The Quick 10: 10 Presidential Firsts

On June 7, 1892, Benjamin Harrison became the first President of the United States to ever attend a baseball game. In 1910, baseball had become so identified as America's sport that William Howard Taft threw the first ceremonial pitch of the season. Every President has done it at least once since, save for one - Jimmy Carter. He threw first pitches of games, but never the ceremonial season opener. And Obama hasn't done it yet, either, but he's got some time.

Nearly every POTUS accomplished some sort of first during his tenure - even if it was just "First President to Die While in Office" (William Henry Harrison, after about 32 days into his presidency). If I missed your favorite, be sure to share it in the comments.

clinton.jpg1. First President to get the ceremonial opening pitch from the pitcher's mound to the catcher - Bill Clinton.
2. First President to own an automobile "“ William Howard Taft. He was also the last President to maintain any sort of facial hair.
3. First President to be born a citizen of the United States "“ Martin Van Buren (the seven Presidents before him were all born in the American Colonies before they were part of the United States).
4. First President to enjoy electricity in the White House "“ Benjamin Harrison. He received a shock when he flipped the lights on one evening and his whole family was scared to use the lights after that.
5. First President to fly in an airplane "“ Teddy Roosevelt, which is no surprise. The adventurous Commander in Chief took a four-minute plane ride on a craft built by the Wright Brothers in 1910.
6. First President to have a pet in the White House "“ John Adams. Washington had pets but didn't live in the White House. Adams had dogs named Juno and Satan "“ the name of the latter would surely raise a big fuss these days, don't you think?
7. First President to have a phone in his office "“ Herbert Hoover. Prior to him, the phone was in a phone booth outside. The first President to use a phone, however, was Rutherford B. Hayes.
8. First President to hold a pilot's license - Dwight D. Eisenhower. He was issued pilot's license number 93,258 on November 30, 1939, while stationed in the Philippines.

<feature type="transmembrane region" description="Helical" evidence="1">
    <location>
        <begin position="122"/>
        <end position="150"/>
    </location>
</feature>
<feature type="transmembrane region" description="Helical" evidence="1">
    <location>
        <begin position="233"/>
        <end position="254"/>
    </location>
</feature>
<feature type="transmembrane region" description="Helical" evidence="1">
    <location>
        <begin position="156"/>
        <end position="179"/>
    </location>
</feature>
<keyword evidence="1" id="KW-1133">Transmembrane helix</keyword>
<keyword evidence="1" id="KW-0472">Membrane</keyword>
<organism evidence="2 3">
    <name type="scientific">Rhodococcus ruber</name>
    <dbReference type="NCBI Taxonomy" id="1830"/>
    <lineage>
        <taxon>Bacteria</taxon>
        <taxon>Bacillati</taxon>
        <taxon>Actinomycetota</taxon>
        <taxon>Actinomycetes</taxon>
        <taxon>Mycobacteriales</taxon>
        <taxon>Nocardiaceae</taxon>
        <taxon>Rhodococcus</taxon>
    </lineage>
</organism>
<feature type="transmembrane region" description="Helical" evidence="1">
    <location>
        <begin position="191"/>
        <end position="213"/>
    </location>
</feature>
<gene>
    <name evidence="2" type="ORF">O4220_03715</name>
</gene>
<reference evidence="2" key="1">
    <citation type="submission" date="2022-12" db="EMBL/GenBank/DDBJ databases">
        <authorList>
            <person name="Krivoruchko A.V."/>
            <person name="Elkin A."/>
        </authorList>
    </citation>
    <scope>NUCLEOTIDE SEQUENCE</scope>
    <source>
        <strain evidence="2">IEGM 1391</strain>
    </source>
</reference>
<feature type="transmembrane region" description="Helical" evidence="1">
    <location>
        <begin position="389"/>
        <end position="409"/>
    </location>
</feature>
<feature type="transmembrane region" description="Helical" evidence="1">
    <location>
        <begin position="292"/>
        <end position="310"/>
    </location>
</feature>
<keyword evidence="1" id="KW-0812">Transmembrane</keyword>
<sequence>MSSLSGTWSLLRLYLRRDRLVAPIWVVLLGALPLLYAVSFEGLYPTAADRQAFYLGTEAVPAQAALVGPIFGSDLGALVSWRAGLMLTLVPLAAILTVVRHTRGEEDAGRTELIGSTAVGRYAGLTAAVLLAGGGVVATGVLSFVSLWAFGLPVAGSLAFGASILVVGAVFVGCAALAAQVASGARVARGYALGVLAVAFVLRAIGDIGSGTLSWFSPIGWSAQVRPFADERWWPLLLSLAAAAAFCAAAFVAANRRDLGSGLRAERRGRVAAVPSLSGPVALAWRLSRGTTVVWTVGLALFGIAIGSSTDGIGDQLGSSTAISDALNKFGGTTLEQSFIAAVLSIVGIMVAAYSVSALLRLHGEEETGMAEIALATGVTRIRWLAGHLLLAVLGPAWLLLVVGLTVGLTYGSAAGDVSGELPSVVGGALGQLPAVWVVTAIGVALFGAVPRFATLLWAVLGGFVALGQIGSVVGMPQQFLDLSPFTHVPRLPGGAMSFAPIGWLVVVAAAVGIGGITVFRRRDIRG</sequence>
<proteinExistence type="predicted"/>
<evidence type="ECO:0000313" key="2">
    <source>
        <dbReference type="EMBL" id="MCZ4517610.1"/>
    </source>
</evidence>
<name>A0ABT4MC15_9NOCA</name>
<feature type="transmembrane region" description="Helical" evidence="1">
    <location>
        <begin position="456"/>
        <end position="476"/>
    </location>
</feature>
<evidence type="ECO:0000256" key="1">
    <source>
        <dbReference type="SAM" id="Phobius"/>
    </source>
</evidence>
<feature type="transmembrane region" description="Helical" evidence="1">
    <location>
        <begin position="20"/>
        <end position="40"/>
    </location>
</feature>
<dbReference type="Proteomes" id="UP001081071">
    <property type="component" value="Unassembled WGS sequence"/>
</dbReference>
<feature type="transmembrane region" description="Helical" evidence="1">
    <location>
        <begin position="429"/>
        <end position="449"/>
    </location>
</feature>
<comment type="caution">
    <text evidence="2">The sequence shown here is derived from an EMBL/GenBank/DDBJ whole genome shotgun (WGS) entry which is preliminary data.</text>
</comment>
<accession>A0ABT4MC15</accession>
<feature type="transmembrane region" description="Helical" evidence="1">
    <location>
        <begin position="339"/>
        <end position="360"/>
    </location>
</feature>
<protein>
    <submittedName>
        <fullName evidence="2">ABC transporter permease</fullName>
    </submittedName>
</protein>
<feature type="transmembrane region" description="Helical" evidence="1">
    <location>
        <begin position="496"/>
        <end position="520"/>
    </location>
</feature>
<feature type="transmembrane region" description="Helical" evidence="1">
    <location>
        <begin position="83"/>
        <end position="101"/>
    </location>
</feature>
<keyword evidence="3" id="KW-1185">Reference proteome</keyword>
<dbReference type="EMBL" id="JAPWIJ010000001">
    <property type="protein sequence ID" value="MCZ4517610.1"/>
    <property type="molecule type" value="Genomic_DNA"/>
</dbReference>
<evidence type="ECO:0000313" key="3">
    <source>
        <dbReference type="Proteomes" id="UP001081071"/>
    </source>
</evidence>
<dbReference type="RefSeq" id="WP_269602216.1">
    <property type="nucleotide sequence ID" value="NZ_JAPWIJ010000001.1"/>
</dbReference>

9. First President to speak on the radio "“ Warren G. Harding. But Franklin Roosevelt made the medium his own with his "Fireside Chats."
10. First President to ride in a train "“ Andrew Jackson. He rode the Baltimore & Ohio (B&O) from Ellicott's Mill, Maryland, to Baltimore. John Quincy Adams had also ridden a train but never as president.

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Shout! Factory
10 Surprising Facts About Mr. Mom
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Shout! Factory

John Hughes penned the script for 1983's Mr. Mom, a comedy about a family man named Jack Butler (Micheal Keaton) who loses his job. To ensure their three kids are taken care of, his wife, Caroline (Teri Garr), goes back to work—leaving Jack to fight off a vacuum cleaner and learn why it's never a good idea to feed chili to a baby.

In 1982, Keaton turned in a star-making role in Ron Howard’s Night Shift, but Mr. Mom marked the first time he headlined a movie, and it launched his career. Hughes had written National Lampoon's Vacation, which—oddly enough—was released in theaters the weekend after Mr. Mom. But Hughes himself was still a relative unknown, as it would be another year before he entered the teen flick phase of his career, which would make him iconic.

In the meantime, Mr. Mom hit home for a lot of viewers, as the economy was on the downturn and more and more women were entering (or reentering) the workforce. But some people think that the movie's ending—which sees the couple revert to traditional gender roles—sidelined the movie's message. Still, on the 35th anniversary of its release, Mr. Mom remains an ahead-of-its-time comedy classic.

1. IT'S BASED ON A TRUE STORY.